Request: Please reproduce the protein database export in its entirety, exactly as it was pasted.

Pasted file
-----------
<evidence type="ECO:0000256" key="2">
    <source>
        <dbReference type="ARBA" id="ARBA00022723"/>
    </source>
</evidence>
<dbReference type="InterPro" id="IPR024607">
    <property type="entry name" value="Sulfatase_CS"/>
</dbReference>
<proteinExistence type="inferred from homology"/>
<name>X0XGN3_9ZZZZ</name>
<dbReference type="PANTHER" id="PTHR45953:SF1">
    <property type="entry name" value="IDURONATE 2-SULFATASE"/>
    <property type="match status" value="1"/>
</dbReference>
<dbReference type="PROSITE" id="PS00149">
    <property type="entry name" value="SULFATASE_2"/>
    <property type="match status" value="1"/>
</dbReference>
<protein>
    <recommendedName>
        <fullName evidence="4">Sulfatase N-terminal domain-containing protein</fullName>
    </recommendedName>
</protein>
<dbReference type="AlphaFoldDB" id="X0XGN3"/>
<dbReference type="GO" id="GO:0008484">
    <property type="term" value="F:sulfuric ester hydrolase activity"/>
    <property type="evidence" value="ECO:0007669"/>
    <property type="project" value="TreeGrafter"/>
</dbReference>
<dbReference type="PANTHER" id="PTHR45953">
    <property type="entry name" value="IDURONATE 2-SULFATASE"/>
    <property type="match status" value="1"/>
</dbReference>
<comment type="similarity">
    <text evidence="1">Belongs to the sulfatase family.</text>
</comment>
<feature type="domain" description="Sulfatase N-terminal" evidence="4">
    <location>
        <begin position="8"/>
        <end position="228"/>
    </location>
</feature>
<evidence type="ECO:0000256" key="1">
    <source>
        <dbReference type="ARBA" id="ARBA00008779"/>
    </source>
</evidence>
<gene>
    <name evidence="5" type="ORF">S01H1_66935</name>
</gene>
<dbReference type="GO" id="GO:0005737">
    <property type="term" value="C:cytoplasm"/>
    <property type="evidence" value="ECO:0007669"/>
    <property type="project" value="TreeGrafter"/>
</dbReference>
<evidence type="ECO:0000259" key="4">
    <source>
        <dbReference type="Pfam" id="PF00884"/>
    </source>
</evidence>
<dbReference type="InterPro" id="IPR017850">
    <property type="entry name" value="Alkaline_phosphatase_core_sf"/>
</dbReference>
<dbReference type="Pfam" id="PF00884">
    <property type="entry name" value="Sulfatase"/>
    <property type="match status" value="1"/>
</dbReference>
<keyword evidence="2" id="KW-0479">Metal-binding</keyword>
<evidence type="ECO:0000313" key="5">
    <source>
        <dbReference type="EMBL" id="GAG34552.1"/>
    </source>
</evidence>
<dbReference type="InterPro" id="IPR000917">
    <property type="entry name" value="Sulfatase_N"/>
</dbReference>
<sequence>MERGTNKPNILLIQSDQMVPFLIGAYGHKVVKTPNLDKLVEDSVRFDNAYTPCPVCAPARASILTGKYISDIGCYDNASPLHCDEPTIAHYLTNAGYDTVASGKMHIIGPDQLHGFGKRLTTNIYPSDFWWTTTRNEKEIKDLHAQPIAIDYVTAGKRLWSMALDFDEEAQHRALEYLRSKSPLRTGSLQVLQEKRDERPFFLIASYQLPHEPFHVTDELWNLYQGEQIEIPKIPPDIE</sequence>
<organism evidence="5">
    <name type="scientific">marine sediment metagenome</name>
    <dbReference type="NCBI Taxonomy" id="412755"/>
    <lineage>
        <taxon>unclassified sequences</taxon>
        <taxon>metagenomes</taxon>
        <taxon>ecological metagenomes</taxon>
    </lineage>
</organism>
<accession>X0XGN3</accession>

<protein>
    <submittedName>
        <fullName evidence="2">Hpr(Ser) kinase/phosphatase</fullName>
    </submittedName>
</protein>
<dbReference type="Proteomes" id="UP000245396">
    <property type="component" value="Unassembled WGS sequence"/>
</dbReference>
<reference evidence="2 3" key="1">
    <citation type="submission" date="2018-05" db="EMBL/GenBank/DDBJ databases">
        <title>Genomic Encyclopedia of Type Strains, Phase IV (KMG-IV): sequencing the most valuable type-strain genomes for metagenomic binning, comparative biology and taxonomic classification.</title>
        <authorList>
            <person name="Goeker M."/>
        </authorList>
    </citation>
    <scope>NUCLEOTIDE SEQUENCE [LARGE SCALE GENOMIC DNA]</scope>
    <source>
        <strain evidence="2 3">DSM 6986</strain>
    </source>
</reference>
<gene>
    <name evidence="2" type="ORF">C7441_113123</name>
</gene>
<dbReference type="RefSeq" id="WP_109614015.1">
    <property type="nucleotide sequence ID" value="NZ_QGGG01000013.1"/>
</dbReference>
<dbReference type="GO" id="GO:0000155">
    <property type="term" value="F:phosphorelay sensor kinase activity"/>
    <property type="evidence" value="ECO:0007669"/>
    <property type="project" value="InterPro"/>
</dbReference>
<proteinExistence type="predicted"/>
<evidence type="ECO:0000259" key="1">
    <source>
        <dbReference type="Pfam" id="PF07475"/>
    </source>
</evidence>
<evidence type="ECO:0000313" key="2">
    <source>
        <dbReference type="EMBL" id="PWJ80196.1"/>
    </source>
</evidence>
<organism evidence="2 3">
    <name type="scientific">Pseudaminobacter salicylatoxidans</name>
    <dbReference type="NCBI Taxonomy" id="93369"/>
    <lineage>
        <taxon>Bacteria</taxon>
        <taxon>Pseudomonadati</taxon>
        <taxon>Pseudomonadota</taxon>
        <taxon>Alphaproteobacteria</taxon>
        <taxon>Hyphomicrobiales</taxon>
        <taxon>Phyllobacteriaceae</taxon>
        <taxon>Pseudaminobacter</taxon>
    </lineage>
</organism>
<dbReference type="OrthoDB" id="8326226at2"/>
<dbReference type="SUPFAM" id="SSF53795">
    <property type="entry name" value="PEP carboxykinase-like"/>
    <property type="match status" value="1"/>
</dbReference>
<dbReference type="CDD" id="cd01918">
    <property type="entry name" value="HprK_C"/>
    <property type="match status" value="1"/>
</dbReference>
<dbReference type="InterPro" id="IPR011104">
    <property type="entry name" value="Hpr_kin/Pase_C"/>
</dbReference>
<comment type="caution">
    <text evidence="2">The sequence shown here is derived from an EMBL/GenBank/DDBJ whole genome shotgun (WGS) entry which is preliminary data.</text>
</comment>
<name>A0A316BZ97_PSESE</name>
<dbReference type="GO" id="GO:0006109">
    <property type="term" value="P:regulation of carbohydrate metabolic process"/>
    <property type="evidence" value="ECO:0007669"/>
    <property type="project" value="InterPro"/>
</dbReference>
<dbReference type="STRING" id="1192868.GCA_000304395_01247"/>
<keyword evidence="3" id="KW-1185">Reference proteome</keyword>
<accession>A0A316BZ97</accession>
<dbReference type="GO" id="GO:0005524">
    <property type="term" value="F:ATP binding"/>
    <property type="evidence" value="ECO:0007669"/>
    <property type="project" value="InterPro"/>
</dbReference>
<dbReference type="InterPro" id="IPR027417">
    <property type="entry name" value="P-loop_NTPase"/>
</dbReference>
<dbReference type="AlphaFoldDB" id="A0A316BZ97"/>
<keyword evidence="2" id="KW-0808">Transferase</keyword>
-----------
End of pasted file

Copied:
<evidence type="ECO:0000256" key="2">
    <source>
        <dbReference type="ARBA" id="ARBA00022723"/>
    </source>
</evidence>
<dbReference type="InterPro" id="IPR024607">
    <property type="entry name" value="Sulfatase_CS"/>
</dbReference>
<proteinExistence type="inferred from homology"/>
<name>X0XGN3_9ZZZZ</name>
<dbReference type="PANTHER" id="PTHR45953:SF1">
    <property type="entry name" value="IDURONATE 2-SULFATASE"/>
    <property type="match status" value="1"/>
</dbReference>
<dbReference type="PROSITE" id="PS00149">
    <property type="entry name" value="SULFATASE_2"/>
    <property type="match status" value="1"/>
</dbReference>
<protein>
    <recommendedName>
        <fullName evidence="4">Sulfatase N-terminal domain-containing protein</fullName>
    </recommendedName>
</protein>
<dbReference type="AlphaFoldDB" id="X0XGN3"/>
<dbReference type="GO" id="GO:0008484">
    <property type="term" value="F:sulfuric ester hydrolase activity"/>
    <property type="evidence" value="ECO:0007669"/>
    <property type="project" value="TreeGrafter"/>
</dbReference>
<dbReference type="PANTHER" id="PTHR45953">
    <property type="entry name" value="IDURONATE 2-SULFATASE"/>
    <property type="match status" value="1"/>
</dbReference>
<comment type="similarity">
    <text evidence="1">Belongs to the sulfatase family.</text>
</comment>
<feature type="domain" description="Sulfatase N-terminal" evidence="4">
    <location>
        <begin position="8"/>
        <end position="228"/>
    </location>
</feature>
<evidence type="ECO:0000256" key="1">
    <source>
        <dbReference type="ARBA" id="ARBA00008779"/>
    </source>
</evidence>
<gene>
    <name evidence="5" type="ORF">S01H1_66935</name>
</gene>
<dbReference type="GO" id="GO:0005737">
    <property type="term" value="C:cytoplasm"/>
    <property type="evidence" value="ECO:0007669"/>
    <property type="project" value="TreeGrafter"/>
</dbReference>
<evidence type="ECO:0000259" key="4">
    <source>
        <dbReference type="Pfam" id="PF00884"/>
    </source>
</evidence>
<dbReference type="InterPro" id="IPR017850">
    <property type="entry name" value="Alkaline_phosphatase_core_sf"/>
</dbReference>
<dbReference type="Pfam" id="PF00884">
    <property type="entry name" value="Sulfatase"/>
    <property type="match status" value="1"/>
</dbReference>
<keyword evidence="2" id="KW-0479">Metal-binding</keyword>
<evidence type="ECO:0000313" key="5">
    <source>
        <dbReference type="EMBL" id="GAG34552.1"/>
    </source>
</evidence>
<dbReference type="InterPro" id="IPR000917">
    <property type="entry name" value="Sulfatase_N"/>
</dbReference>
<sequence>MERGTNKPNILLIQSDQMVPFLIGAYGHKVVKTPNLDKLVEDSVRFDNAYTPCPVCAPARASILTGKYISDIGCYDNASPLHCDEPTIAHYLTNAGYDTVASGKMHIIGPDQLHGFGKRLTTNIYPSDFWWTTTRNEKEIKDLHAQPIAIDYVTAGKRLWSMALDFDEEAQHRALEYLRSKSPLRTGSLQVLQEKRDERPFFLIASYQLPHEPFHVTDELWNLYQGEQIEIPKIPPDIE</sequence>
<organism evidence="5">
    <name type="scientific">marine sediment metagenome</name>
    <dbReference type="NCBI Taxonomy" id="412755"/>
    <lineage>
        <taxon>unclassified sequences</taxon>
        <taxon>metagenomes</taxon>
        <taxon>ecological metagenomes</taxon>
    </lineage>
</organism>
<accession>X0XGN3</accession>

<protein>
    <submittedName>
        <fullName evidence="2">Hpr(Ser) kinase/phosphatase</fullName>
    </submittedName>
</protein>
<dbReference type="Proteomes" id="UP000245396">
    <property type="component" value="Unassembled WGS sequence"/>
</dbReference>
<reference evidence="2 3" key="1">
    <citation type="submission" date="2018-05" db="EMBL/GenBank/DDBJ databases">
        <title>Genomic Encyclopedia of Type Strains, Phase IV (KMG-IV): sequencing the most valuable type-strain genomes for metagenomic binning, comparative biology and taxonomic classification.</title>
        <authorList>
            <person name="Goeker M."/>
        </authorList>
    </citation>
    <scope>NUCLEOTIDE SEQUENCE [LARGE SCALE GENOMIC DNA]</scope>
    <source>
        <strain evidence="2 3">DSM 6986</strain>
    </source>
</reference>
<gene>
    <name evidence="2" type="ORF">C7441_113123</name>
</gene>
<dbReference type="RefSeq" id="WP_109614015.1">
    <property type="nucleotide sequence ID" value="NZ_QGGG01000013.1"/>
</dbReference>
<dbReference type="GO" id="GO:0000155">
    <property type="term" value="F:phosphorelay sensor kinase activity"/>
    <property type="evidence" value="ECO:0007669"/>
    <property type="project" value="InterPro"/>
</dbReference>
<proteinExistence type="predicted"/>
<evidence type="ECO:0000259" key="1">
    <source>
        <dbReference type="Pfam" id="PF07475"/>
    </source>
</evidence>
<evidence type="ECO:0000313" key="2">
    <source>
        <dbReference type="EMBL" id="PWJ80196.1"/>
    </source>
</evidence>
<organism evidence="2 3">
    <name type="scientific">Pseudaminobacter salicylatoxidans</name>
    <dbReference type="NCBI Taxonomy" id="93369"/>
    <lineage>
        <taxon>Bacteria</taxon>
        <taxon>Pseudomonadati</taxon>
        <taxon>Pseudomonadota</taxon>
        <taxon>Alphaproteobacteria</taxon>
        <taxon>Hyphomicrobiales</taxon>
        <taxon>Phyllobacteriaceae</taxon>
        <taxon>Pseudaminobacter</taxon>
    </lineage>
</organism>
<dbReference type="OrthoDB" id="8326226at2"/>
<dbReference type="SUPFAM" id="SSF53795">
    <property type="entry name" value="PEP carboxykinase-like"/>
    <property type="match status" value="1"/>
</dbReference>
<dbReference type="CDD" id="cd01918">
    <property type="entry name" value="HprK_C"/>
    <property type="match status" value="1"/>
</dbReference>
<dbReference type="InterPro" id="IPR011104">
    <property type="entry name" value="Hpr_kin/Pase_C"/>
</dbReference>
<comment type="caution">
    <text evidence="2">The sequence shown here is derived from an EMBL/GenBank/DDBJ whole genome shotgun (WGS) entry which is preliminary data.</text>
</comment>
<name>A0A316BZ97_PSESE</name>
<dbReference type="GO" id="GO:0006109">
    <property type="term" value="P:regulation of carbohydrate metabolic process"/>
    <property type="evidence" value="ECO:0007669"/>
    <property type="project" value="InterPro"/>
</dbReference>
<dbReference type="STRING" id="1192868.GCA_000304395_01247"/>
<keyword evidence="3" id="KW-1185">Reference proteome</keyword>
<accession>A0A316BZ97</accession>
<dbReference type="GO" id="GO:0005524">
    <property type="term" value="F:ATP binding"/>
    <property type="evidence" value="ECO:0007669"/>
    <property type="project" value="InterPro"/>
</dbReference>
<dbReference type="InterPro" id="IPR027417">
    <property type="entry name" value="P-loop_NTPase"/>
</dbReference>
<dbReference type="AlphaFoldDB" id="A0A316BZ97"/>
<keyword evidence="2" id="KW-0808">Transferase</keyword>